“Victims” in FCPA Cases: The 2012 FCPA Guide never mentioned who could be a “victim” of an FCPA violation, but the 2020 FCPA Guide opened the door and introduced the concept of a victim by noting that SEC v. Liu held that “disgorgement is permissible equitable relief when it does not exceed a wrongdoer’s net profits and is awarded for victims.” (emphasis added) While it is likely that the Supreme Court in Liu was using the term “victims” in the context of the relevant statutory language (i.e., that disgorgement must be “for the benefit of investors”), one of the long-standing legal disputes in the FCPA is who, precisely, could be a “victim” of an FCPA violation.

Should the penalties paid for an FCPA violation go to the benefit of the U.S. government, as is currently the case, or to the “victims,” if any, of an FCPA violation? How would you define a victim in an FCPA case? Is it the government department or state-owned entity that paid an inflated price for services, when that inflated price incorporates the amount of the bribe? Is it the people of the foreign country whose government officials misused government resources and overpaid for products or services? Is it a competitor who lost out on profits for a contract that they would have won but for the bribe paid by the defendant? Is it the shareholders of a company whose management disregarded company policy and paid bribes, resulting in hefty legal fees and large penalties to DOJ or SEC? The answer is extremely important as there are certain obligations that DOJ has under relevant statutes, such as the Crime Victim Rights Act[27] and the Mandatory Victim Restitution Act,[28] which not only require notification and consultation with a victim, but potentially monetary restitution if the victim suffered financial loss.

For years, DOJ has taken the position that there is no identifiable victim of an FCPA violation, but recent litigation in the Och-Ziff matter, United States v. OZ Africa Management GP LLC,[29] suggests that courts considering the questions may have a different position that will prompt DOJ to reevaluate its own stance, at least in some cases. In addition, given the Supreme Court’s limitations on disgorgement, it is at least possible that the SEC may have to examine whom they consider to be victims in an FCPA case. Resolution of these open questions could involve hundreds of millions of dollars, if not billions, and redirect the payments from the U.S. Treasury to whomever courts determine to be “victims” of an FCPA case. The 2020 FCPA Guide was a missed opportunity for DOJ and SEC to clarify their stance on these important issues, which will undoubtedly emerge in the coming years in less friendly forums.

Additional Policy Guidance: Finally, certain policy changes and guidance issued after the 2012 FCPA Guide did not make it into the updated version. For example, data-related issues such as data privacy limitations and the need for companies to develop a policy for mobile devices and the rise in ephemeral messaging are not addressed in the document. In recent years the DOJ has vacillated on its policy regarding the use of personal mobile messaging platforms for business purposes, appearing to prohibit the use of such platforms (on the grounds that they hinder business records retention) for companies hoping to receive full remediation credit under the 2017 version of the Corporate Enforcement Policy. In March 2019, DOJ backtracked, amending the policy to allow the use of such platforms where companies provide their employees with appropriate guidance and a retention program. In addition, since 2016, with the launch of the FCPA Corporate Enforcement Policy’s predecessor pilot program, DOJ has also articulated a policy requiring that when a company claims foreign data privacy laws prevent it from producing relevant documents as part of its cooperation, it must—in order to receive full cooperation credit—identify the specific laws blocking the transfer. Neither of these examples is explicitly addressed by the 2020 FCPA Guide. Because the Guide does not subsume or supplant the prior, existing guidance, we do not see these omissions to be particularly significant, though they may perhaps betray DOJ and SEC’s views that these issues are evolving as quickly as the technology.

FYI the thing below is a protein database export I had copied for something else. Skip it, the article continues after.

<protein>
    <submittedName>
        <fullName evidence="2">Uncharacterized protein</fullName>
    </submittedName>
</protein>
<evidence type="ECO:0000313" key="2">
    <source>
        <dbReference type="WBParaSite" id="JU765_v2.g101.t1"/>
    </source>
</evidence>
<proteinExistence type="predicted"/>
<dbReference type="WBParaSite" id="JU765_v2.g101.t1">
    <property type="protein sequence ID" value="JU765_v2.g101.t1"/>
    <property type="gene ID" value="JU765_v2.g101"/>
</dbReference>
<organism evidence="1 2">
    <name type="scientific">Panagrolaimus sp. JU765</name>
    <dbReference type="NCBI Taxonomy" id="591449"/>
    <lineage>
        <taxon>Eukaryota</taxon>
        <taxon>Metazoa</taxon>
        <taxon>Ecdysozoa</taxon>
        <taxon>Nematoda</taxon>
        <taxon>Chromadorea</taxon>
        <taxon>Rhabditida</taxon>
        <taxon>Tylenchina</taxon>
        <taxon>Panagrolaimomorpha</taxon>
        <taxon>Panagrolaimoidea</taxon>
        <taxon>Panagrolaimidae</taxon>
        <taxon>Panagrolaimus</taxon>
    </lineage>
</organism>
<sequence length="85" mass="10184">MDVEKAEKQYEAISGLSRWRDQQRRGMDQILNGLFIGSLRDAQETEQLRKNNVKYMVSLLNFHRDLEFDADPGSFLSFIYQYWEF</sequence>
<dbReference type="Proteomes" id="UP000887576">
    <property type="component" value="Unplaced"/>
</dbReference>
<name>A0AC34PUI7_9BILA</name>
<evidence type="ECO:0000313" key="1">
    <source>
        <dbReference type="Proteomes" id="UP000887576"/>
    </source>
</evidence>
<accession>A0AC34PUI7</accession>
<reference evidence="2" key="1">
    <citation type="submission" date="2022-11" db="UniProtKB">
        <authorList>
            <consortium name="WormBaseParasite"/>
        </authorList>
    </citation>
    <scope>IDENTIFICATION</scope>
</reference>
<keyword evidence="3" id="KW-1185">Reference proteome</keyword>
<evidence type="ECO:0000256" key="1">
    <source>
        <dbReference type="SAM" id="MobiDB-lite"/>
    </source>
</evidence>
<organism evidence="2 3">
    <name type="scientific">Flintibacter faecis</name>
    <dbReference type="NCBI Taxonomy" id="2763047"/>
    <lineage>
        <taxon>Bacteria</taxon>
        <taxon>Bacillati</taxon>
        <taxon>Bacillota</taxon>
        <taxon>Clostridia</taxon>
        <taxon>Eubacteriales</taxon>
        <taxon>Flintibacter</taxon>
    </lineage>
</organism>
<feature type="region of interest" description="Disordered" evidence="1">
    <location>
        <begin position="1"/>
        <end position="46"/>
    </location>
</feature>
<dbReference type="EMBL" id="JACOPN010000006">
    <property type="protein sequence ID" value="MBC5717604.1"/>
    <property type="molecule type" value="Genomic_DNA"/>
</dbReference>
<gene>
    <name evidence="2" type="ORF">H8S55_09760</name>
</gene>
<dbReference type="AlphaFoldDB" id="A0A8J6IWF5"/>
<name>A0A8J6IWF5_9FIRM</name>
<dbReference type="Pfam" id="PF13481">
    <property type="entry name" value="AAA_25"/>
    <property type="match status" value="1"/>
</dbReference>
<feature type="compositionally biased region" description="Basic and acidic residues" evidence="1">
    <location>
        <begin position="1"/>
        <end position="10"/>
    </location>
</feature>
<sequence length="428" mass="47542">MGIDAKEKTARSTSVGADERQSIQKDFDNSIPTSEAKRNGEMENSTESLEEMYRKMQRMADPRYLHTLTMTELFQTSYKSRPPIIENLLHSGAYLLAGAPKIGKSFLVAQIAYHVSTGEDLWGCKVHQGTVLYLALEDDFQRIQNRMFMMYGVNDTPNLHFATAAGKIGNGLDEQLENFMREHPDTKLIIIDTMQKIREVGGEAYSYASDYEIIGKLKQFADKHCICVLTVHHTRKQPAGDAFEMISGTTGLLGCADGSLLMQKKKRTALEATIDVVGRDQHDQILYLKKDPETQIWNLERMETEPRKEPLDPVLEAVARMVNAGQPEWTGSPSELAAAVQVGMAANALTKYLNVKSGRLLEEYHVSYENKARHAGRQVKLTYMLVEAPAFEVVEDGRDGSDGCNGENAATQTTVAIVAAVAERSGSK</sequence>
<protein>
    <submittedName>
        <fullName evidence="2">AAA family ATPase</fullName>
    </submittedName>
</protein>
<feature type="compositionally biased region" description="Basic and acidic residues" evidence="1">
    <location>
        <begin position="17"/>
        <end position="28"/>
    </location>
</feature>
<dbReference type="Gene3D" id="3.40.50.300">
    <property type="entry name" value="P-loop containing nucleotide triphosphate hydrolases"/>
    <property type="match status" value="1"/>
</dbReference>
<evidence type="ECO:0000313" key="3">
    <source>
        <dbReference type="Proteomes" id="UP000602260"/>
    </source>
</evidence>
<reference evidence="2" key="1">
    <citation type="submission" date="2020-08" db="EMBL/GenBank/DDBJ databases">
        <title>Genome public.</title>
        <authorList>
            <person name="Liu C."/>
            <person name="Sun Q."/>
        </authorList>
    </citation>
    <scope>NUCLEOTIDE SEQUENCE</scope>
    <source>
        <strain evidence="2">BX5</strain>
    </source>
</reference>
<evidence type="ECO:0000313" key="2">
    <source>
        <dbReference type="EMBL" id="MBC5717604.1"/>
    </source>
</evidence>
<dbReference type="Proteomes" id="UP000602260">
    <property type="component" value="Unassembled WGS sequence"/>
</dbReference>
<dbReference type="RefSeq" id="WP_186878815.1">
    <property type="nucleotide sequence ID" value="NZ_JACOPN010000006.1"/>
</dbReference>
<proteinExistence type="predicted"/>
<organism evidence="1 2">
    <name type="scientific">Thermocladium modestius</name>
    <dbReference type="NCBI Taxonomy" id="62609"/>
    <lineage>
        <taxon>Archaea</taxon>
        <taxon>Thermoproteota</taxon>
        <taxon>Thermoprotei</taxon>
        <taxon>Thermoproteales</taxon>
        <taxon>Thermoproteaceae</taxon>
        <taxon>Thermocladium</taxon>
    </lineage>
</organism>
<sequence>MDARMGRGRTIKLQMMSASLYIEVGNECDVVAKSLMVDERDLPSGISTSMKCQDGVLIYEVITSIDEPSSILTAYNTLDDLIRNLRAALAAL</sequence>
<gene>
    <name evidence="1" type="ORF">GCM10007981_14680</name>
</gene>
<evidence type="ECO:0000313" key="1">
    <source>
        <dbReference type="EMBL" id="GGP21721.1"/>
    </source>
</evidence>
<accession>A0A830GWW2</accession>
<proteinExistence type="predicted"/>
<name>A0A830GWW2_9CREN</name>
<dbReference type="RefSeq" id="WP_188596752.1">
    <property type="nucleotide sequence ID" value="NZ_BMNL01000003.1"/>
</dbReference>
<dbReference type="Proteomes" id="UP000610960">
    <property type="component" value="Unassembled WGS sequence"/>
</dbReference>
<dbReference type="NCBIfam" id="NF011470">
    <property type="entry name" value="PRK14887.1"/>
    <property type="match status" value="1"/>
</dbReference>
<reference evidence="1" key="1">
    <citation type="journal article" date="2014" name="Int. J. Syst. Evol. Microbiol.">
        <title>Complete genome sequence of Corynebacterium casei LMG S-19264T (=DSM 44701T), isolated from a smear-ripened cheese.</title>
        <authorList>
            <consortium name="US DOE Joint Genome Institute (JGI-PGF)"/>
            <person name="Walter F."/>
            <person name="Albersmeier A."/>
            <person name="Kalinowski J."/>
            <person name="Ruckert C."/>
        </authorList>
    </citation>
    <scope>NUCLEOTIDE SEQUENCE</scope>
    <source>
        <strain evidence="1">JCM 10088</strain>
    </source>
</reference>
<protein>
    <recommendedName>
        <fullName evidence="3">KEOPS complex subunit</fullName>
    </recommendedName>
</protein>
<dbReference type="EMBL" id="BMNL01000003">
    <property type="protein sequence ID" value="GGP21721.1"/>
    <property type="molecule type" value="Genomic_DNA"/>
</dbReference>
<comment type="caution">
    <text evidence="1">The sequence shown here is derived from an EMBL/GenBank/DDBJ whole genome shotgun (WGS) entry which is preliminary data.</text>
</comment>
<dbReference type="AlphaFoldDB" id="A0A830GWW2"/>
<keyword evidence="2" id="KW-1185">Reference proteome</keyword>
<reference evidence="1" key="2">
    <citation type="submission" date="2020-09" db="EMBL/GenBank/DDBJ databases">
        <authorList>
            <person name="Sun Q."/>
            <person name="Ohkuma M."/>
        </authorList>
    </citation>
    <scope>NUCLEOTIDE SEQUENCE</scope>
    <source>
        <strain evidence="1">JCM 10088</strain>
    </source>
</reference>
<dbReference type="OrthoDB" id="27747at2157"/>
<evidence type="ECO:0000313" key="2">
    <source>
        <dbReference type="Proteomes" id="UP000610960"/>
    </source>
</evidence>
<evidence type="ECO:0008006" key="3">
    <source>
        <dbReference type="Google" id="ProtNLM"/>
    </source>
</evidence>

While we view the 2020 FCPA Guide as evolution and not revolution, it presents several key takeaways for companies:

Compliance Programs

  • Risk Assessments. The 2020 FCPA Guide has maintained and refined the 2012 FCPA Guide’s focus on risk assessments. This suggests the DOJ and SEC continue to emphasize a view that companies must deploy their limited compliance resources consistent with a thoughtful, planned risk-based methodology. Those that do so effectively, and can demonstrate it, are more likely to receive mitigation credit and less likely to get a monitor in an enforcement cycle—and are more likely to avoid violations in the first place. Companies must also specifically incorporate lessons learned from their own compliance program, industry trends, and ever-evolving best practices.